November 10: last time the mercury surpassed 60 F. in the Twin Cities (68 F at MSP International).
October 12: last time temperatures rose above 70 in the metro area (72 F.)
Twins Home Opener: Intervals of sun, probably dry, temperatures ranging from 55-60 F Friday afternoon at Target Field.
Saturday: more like early May with highs ranging from 60s to low 70s with more clouds, the chance of showers/storms increasing as the day goes on. Slight chance of a few severe thunderstorms.
Sunday: lingering showers, possible thunder - cooling off later in the day.
Heaviest Rains: may arrive Saturday evening into Sunday night. Latest solutions show a slower, more intense area of low pressure, capble of prolonging rain (and T-storms) much of the weekend.
.50 - 1.00" rainfall amounts possible over the weekend. It's too early to know what the impact will be on Minnesota's rivers.
Official: Government Shut-Down Would Not Halt Vital Weather Services. Even if politicians in Washington D.C. fail to come up with a compromise to keep the federal government going, some vital services will remain: social security check processing, air traffic control, security screenings at America's airports, and many critical National Weather Service services. Here's an update from the Capital Weather Gang at the Washington Post: "As a potential shutdown of the Federal government draws closer, a looming question is: what would happen to products and services provided by the National Weather Service (NWS) ? Would NWS continue to issue forecasts, watches, warnings, and advisories? A NOAA official says yes. “Agency operational plans are still being finalized, but our current understanding is NOAA will provide weather services to protect lives and property,” the official said. “We still believe there is an opportunity to avoid a government shutdown, but are working to ensure that we are prepared for all possible scenarios.” During the last Federal shutdown in 1996, NWS offices remained at least partially operational. For example, the NWS Office in Sterling, Va. disseminated forecasts and warnings during the Blizzard of 1996 which coincided with the shutdown. In order to pay some contract employees and even utility bills at NWS offices, the agency used 1995 carry-over funds (according to an article published in the Washington Post on 1/17/96). NOAA officials have not provided specifics about which products and services are considered essential and would be supported during a shutdown."
"VISIBLE SATELLITE IMAGERY FROM YESTERDAY INDICATED THE SNOW COVER WAS DOWN TO BASICALLY THE NORTHERN TWO TIERS OF COUNTIES...WITH SOME OF THE DEEPEST NEAR RICE LAKE AND LADYSMITH. GIVEN THE FORECAST THIS WEEK...A GOOD PORTION OF THAT SNOW WILL MELT AND THE FINISHING TOUCHES ON THAT SNOW COVER SHOULD BE THIS WEEKEND WITH THE SURGE OF WARM AIR AND RAIN. WHILE RAIN LOOKS LIKELY OVER SOUTHERN MN ON THURSDAY NIGHT...THE PRIMARY TIME PERIOD FOR CONCERN IS INDEED THE WEEKEND. AT THIS TIME...ABOUT ONE QUARTER OF THE MEMBERS OF A MODEL ENSEMBLE /GEFS/ ARE PRODUCING ONE INCH OF RAIN DURING SATURDAY INTO SUNDAY IN MINNEAPOLIS."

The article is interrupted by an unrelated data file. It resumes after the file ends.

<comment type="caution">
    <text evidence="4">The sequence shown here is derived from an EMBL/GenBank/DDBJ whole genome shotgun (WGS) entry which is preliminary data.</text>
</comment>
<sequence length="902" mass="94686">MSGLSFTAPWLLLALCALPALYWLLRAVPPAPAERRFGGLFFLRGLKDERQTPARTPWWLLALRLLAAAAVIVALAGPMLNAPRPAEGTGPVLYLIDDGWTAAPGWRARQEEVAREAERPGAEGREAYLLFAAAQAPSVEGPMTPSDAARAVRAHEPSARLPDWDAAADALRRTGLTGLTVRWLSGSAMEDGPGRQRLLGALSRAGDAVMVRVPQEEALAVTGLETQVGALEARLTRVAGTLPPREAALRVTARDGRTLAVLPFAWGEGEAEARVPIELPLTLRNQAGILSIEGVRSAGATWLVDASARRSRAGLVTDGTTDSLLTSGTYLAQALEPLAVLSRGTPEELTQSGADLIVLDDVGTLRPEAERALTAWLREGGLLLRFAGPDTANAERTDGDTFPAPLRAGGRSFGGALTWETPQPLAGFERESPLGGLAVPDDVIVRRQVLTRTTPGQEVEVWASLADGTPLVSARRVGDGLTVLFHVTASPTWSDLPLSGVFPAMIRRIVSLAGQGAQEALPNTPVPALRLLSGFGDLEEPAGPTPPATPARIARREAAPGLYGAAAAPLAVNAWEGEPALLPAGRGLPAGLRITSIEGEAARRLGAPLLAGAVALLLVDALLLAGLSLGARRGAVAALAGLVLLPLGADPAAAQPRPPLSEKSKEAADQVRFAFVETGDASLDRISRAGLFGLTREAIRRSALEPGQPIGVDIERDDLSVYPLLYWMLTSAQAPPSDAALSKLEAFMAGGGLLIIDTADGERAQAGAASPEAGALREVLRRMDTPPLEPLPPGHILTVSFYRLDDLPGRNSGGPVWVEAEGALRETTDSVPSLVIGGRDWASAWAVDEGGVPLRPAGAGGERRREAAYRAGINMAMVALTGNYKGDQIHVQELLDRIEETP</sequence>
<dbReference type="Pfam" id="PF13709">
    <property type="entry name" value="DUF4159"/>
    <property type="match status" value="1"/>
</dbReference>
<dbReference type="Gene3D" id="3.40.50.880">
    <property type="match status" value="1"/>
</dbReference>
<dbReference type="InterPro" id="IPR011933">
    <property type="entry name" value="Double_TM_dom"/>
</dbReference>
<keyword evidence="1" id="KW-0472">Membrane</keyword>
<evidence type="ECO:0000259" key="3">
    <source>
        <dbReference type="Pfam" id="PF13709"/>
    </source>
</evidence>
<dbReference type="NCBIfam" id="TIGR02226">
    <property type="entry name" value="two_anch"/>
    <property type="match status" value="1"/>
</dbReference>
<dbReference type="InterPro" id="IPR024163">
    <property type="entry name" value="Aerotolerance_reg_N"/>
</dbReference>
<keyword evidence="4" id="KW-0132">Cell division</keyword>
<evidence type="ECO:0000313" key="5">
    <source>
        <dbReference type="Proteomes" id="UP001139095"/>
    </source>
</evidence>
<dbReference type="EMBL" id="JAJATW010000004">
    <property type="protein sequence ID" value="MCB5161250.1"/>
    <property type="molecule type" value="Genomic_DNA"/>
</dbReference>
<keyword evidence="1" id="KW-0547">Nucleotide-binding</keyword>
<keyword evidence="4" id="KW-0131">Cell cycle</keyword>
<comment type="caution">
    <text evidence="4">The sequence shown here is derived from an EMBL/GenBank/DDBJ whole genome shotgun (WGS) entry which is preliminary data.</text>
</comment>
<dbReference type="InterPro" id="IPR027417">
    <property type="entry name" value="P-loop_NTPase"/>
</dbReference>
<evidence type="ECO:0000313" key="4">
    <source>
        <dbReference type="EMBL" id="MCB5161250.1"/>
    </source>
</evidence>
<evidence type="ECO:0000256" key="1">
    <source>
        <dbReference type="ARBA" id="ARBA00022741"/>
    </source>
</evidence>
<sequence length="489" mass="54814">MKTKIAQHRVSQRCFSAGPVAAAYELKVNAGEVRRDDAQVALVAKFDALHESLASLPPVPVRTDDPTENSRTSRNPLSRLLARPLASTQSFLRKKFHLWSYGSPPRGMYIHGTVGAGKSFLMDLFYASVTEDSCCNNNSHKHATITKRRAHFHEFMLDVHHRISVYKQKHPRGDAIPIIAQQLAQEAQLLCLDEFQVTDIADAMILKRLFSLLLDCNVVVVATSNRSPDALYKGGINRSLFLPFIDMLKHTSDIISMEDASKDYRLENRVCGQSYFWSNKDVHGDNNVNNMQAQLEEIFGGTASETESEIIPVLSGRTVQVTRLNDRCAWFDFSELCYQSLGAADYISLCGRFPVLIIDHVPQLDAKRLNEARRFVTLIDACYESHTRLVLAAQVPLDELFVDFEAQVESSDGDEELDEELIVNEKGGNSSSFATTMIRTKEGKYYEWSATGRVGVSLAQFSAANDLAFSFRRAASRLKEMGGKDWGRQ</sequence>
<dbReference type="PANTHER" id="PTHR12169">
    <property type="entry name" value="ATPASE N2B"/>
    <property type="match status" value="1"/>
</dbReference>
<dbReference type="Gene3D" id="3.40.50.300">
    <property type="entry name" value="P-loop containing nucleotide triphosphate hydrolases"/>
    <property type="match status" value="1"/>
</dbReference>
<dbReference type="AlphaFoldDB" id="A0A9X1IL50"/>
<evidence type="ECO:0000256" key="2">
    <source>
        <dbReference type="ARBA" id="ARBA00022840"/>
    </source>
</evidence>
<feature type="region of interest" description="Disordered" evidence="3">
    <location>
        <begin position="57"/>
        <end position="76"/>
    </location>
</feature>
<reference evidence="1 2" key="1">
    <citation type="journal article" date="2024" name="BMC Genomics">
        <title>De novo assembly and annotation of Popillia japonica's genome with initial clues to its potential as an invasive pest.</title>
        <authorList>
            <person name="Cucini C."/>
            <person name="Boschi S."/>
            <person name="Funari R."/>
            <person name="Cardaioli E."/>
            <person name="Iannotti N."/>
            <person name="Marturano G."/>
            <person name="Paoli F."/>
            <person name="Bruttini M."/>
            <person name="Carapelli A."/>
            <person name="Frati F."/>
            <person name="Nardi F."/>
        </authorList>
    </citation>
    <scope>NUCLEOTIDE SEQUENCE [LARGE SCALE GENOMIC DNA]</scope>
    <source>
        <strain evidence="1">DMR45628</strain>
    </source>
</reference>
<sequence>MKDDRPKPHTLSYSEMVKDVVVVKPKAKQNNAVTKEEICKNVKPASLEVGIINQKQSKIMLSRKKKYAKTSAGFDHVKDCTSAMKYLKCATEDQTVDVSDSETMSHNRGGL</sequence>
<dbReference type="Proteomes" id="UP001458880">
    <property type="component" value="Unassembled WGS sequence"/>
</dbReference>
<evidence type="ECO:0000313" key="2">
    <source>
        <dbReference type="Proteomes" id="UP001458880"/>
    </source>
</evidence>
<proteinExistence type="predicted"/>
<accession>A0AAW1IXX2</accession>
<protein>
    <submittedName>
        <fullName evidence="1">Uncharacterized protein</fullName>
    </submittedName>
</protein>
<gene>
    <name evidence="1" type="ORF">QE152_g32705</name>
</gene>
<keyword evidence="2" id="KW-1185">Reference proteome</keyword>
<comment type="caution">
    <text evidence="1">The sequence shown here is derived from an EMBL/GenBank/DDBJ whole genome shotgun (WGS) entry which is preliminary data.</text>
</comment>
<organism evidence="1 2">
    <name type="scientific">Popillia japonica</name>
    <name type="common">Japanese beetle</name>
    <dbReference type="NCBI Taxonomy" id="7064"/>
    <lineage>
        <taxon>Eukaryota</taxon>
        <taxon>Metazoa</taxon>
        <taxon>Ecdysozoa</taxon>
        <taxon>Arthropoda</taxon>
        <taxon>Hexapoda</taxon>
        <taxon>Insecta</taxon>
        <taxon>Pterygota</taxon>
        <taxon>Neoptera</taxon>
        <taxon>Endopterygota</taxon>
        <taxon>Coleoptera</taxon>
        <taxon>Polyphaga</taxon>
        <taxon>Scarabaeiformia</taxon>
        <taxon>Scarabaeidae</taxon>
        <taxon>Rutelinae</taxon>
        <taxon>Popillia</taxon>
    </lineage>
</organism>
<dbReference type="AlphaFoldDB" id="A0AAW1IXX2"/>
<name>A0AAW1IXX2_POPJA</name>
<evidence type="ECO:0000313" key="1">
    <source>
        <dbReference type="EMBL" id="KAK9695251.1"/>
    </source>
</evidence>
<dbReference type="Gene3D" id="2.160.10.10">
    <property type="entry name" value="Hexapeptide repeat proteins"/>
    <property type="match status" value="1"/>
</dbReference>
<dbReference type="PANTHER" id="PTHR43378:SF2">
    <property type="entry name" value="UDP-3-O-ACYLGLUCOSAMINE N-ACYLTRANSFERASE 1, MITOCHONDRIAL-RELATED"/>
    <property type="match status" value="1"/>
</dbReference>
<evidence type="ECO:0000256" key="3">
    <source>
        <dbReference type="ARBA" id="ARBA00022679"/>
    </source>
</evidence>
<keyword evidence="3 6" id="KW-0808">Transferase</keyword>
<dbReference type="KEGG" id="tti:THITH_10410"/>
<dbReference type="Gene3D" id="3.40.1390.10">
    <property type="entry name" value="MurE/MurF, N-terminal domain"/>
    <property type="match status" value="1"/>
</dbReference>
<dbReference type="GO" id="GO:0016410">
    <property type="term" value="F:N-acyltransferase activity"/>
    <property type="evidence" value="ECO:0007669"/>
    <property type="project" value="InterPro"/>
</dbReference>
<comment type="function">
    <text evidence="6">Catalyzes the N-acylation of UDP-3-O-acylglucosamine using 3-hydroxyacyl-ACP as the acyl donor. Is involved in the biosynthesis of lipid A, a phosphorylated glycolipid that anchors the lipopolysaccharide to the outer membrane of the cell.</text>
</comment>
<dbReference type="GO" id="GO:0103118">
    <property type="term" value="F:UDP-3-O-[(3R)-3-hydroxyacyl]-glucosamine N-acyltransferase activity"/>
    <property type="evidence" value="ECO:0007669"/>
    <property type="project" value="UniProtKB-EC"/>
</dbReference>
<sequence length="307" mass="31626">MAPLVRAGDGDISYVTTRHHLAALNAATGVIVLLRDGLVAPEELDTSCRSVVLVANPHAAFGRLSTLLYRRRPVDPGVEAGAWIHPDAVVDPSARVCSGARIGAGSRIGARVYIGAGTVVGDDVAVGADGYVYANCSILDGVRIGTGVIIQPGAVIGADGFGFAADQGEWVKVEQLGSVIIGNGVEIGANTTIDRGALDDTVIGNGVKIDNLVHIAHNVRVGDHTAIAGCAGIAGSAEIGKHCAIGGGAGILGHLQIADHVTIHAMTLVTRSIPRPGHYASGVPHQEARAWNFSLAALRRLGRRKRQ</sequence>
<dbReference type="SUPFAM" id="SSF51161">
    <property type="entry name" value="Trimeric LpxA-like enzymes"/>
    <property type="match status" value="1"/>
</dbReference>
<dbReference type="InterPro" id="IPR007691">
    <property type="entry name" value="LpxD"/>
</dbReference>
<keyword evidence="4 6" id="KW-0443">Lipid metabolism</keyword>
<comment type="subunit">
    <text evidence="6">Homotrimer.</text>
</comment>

Latest Rainfall Prediction. According to the latest NAM model, some .25 to .50" rainfall amounts are possible by Saturday evening over central and southern Minnesota, with over 1" predicted north/east of St. Paul. It's still too early to know (with any confidence) where the heaviest rain bands may set up, or whether showers and T-storms will create a "train-echo" effect, where cells keep forming and redeveloping over the same counties - which could result in considerably higher rainfall amounts.
* Accu Weather has more on the EF-2 tornado that ripped into an auto plant outside Hopkinsville, Kentucky Monday, injuring 7 people in this post. According to the local National Weather Service office there was 27 minutes lead time between when the tornado warning was issued, and when the plant was hit by winds estimated at over 110 mph. The average lead time for tornadoes has improved from roughly 6 minutes in the 70s to 12-14 minutes today. That's largely thanks to Doppler radar (which can pinpoint the rotating storms most likely to spin up tornadoes) and an improved network of volunteer spotters: Skywarn, police, fire and local civil defense, deployed to scan the skies and confirm which rotating storms on radar are actually producing wall clouds, funnels or tornadoes.
Data As Art: 10 Striking Science Maps. I'm fascinated with story-telling, and using technology to come up with new ways of visualizing data. Seems like I'm hardly the only one. Wired.com has an intriguing series of visuals showing data visualization which you can see here. The map above: "Airline-passenger flow in the Northern Hemisphere is shown in these annual snapshots created using Tulip software. This visualization didn't win, but we are looking forward to a video the authors plan to release that will show the booms and busts of airline travel throughout the past 30 years.
Tools of Tradecraft: Spy Gear From The CIA. A lipstick gun? Talk about the kiss of death. Wired.com has an interesting slide show looking at some of the tools used by CIA operatives and spies over the years: "For the spy-op gone bad, or simply for any Natscha who found herself out to dinner with the date from hell, this Cold War-era KGB lipstick gun delivered the kiss of death with a single 4.5mm shot." Photo: Courtesy International Spy Museum
Paul's Conservation Minnesota Outlook for the Twin Cities and all of Minnesota:
* Photo above: This true-color image over the North Pole was acquired by the MODerate-resolution Imaging Spectroradiometer (MODIS), flying aboard the Terra spacecraft, on May 5, 2000. Credit: Allen Lunsford, NASA GSFC Direct Readout Laboratory